For Super Bowl, Mini wants you to stop calling it names


Technically Incorrect offers a slightly twisted take on the tech that’s taken over our lives.

For Super Bowl, Mini wants you to stop calling it names

Serena Williams, one of Mini’s defiant spokespeople.

Mini/YouTube screenshot by Chris Matyszczyk/CNET

Are you conscious of your mini-biases?

You won’t eat yolks because, oh, who knows?

Or you don’t like the word “rococo,” because it gives you a little shiver.

What about your Mini-bias?

It seems the brand has become the Little Engine That Could Get Very Upset About the Names You Call It.

Which, according to soccer star Abby Wambach, are things like “chick car” and “slow.” I know this because she’s one of several celebrities who’ve gotten together to give Mini a Super Bowl push.

Mini has released longer, “teaser” videos of stars who will also appear in its 30-second Super Bowl ad. These films feature, as well as Wambach, musician T-Pain, tennis star Serena Williams, former pitcher Randy Johnson, skateboarder Tony Hawk and actor Harvey Keitel, among others.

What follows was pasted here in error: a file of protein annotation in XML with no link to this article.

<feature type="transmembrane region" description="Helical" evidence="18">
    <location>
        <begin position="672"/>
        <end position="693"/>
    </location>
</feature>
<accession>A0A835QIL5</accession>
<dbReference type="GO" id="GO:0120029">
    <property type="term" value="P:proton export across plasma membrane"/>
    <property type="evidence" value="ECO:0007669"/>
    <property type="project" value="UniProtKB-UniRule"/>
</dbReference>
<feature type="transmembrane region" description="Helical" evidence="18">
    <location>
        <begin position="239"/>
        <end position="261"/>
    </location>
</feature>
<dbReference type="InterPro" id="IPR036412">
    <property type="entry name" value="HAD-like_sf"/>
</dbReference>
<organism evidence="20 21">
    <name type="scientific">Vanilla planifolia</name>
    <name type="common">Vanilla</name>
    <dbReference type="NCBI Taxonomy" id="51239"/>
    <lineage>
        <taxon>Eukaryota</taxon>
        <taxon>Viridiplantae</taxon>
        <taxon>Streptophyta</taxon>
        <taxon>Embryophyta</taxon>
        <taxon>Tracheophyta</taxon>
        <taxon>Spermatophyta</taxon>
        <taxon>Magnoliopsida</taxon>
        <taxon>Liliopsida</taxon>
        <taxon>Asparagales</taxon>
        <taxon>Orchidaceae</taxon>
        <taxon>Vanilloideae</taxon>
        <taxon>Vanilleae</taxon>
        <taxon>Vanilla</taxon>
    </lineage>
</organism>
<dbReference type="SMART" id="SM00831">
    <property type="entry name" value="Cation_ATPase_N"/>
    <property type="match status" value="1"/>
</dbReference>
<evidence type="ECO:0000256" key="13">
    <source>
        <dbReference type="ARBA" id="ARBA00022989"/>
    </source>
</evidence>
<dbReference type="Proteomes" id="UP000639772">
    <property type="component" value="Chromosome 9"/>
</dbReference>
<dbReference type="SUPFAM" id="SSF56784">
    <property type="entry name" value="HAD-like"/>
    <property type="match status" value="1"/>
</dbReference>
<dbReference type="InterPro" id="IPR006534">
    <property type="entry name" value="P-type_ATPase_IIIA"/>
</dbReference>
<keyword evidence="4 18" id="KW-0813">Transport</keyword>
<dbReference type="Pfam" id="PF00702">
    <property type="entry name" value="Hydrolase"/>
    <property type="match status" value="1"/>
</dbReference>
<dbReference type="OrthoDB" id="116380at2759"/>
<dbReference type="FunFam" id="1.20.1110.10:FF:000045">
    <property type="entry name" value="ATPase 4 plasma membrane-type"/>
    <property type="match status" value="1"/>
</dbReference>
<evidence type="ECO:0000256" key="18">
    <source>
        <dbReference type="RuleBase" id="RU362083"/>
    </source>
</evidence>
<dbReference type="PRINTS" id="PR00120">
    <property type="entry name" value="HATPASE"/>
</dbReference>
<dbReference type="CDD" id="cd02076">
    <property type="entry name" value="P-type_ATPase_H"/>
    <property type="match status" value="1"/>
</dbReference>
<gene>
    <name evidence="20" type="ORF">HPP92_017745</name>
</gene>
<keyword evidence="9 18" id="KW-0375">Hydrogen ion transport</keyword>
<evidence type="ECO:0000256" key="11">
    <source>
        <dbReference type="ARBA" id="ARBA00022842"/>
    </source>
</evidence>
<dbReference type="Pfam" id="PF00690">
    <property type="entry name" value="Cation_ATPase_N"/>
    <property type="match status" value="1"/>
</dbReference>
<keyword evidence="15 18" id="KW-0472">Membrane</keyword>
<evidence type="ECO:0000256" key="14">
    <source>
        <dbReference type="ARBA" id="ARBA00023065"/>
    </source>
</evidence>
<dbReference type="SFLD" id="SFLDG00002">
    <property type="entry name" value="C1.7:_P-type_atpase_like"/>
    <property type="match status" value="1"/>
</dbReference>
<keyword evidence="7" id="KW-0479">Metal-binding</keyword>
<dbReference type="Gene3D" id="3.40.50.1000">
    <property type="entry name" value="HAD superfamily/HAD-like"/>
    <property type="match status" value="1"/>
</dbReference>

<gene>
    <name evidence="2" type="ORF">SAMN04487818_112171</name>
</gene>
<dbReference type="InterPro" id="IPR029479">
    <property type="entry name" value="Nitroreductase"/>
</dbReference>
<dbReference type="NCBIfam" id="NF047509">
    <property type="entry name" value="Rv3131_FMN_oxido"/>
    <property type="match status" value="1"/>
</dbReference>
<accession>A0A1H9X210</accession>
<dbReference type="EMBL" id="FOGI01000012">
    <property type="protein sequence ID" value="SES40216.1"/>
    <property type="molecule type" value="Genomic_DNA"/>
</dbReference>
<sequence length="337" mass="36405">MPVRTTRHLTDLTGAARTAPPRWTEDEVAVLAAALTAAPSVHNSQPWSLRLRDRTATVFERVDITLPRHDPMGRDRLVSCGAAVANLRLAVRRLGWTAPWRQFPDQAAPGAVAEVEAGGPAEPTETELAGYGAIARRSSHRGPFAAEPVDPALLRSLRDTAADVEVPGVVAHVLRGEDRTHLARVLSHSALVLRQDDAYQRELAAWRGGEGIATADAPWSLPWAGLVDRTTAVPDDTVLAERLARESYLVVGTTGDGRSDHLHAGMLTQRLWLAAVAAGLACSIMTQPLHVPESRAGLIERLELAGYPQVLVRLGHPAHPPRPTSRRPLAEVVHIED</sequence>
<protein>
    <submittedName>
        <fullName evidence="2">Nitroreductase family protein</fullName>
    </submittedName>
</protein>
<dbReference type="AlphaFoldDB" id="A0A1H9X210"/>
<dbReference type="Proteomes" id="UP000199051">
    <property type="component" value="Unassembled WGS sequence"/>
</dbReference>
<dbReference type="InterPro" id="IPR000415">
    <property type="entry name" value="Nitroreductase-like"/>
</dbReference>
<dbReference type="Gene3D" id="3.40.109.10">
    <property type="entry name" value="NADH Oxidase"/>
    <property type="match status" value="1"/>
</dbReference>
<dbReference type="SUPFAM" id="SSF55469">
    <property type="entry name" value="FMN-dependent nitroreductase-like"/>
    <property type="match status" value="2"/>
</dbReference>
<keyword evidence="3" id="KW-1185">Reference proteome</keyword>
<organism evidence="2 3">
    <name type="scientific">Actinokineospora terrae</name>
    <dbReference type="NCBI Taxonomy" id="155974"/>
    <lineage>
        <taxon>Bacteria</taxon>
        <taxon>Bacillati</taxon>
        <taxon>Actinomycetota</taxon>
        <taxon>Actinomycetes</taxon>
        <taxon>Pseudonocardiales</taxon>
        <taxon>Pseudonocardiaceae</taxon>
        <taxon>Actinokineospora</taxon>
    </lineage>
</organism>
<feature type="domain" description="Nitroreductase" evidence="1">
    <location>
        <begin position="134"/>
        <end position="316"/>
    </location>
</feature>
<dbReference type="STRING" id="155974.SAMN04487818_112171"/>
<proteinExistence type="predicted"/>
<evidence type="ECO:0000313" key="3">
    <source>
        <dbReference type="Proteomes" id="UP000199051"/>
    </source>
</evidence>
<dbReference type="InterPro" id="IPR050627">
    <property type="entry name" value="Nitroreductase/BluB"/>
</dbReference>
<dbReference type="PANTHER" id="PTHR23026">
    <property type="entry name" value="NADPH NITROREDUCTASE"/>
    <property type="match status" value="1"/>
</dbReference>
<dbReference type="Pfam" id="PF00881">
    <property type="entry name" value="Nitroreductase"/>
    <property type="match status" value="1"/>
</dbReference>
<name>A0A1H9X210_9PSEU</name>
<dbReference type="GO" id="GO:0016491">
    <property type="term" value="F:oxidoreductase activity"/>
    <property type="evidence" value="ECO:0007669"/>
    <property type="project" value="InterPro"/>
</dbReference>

The stars talk about how they’ve been labeled over the years. Each personal story is mostly sincere.

However, they’re then asked to talk about the Mini. Some clearly have had previous experience with the car. Others might just have been co-opted, one suspects, for their image rather than their brand-love.

Mini’s head of marketing, Tom Noble, told The Drum that one of the campaign’s aims was to show celebrities who had “an authentic relationship with the brand.”

Some might find, however, that the result comes off as authentically defensive on the brand’s part.

It’s as if Mini is simply desperate for people to stop calling it names and has paid a lot of celebrities to tell possibly believable (or not) stories about the brand to make those people quit.

The celebs, then, are big brothers and big sisters saying, Lay off little Mini, or else.

The question for Mini is, Who will feel sympathy for the brand after it reveals all the nasty name-calling?

True, the world is full of sensitivity toward microagressions these days. College students can’t even bear to hear jokes at this point.

But college students don’t buy cars anymore, do they?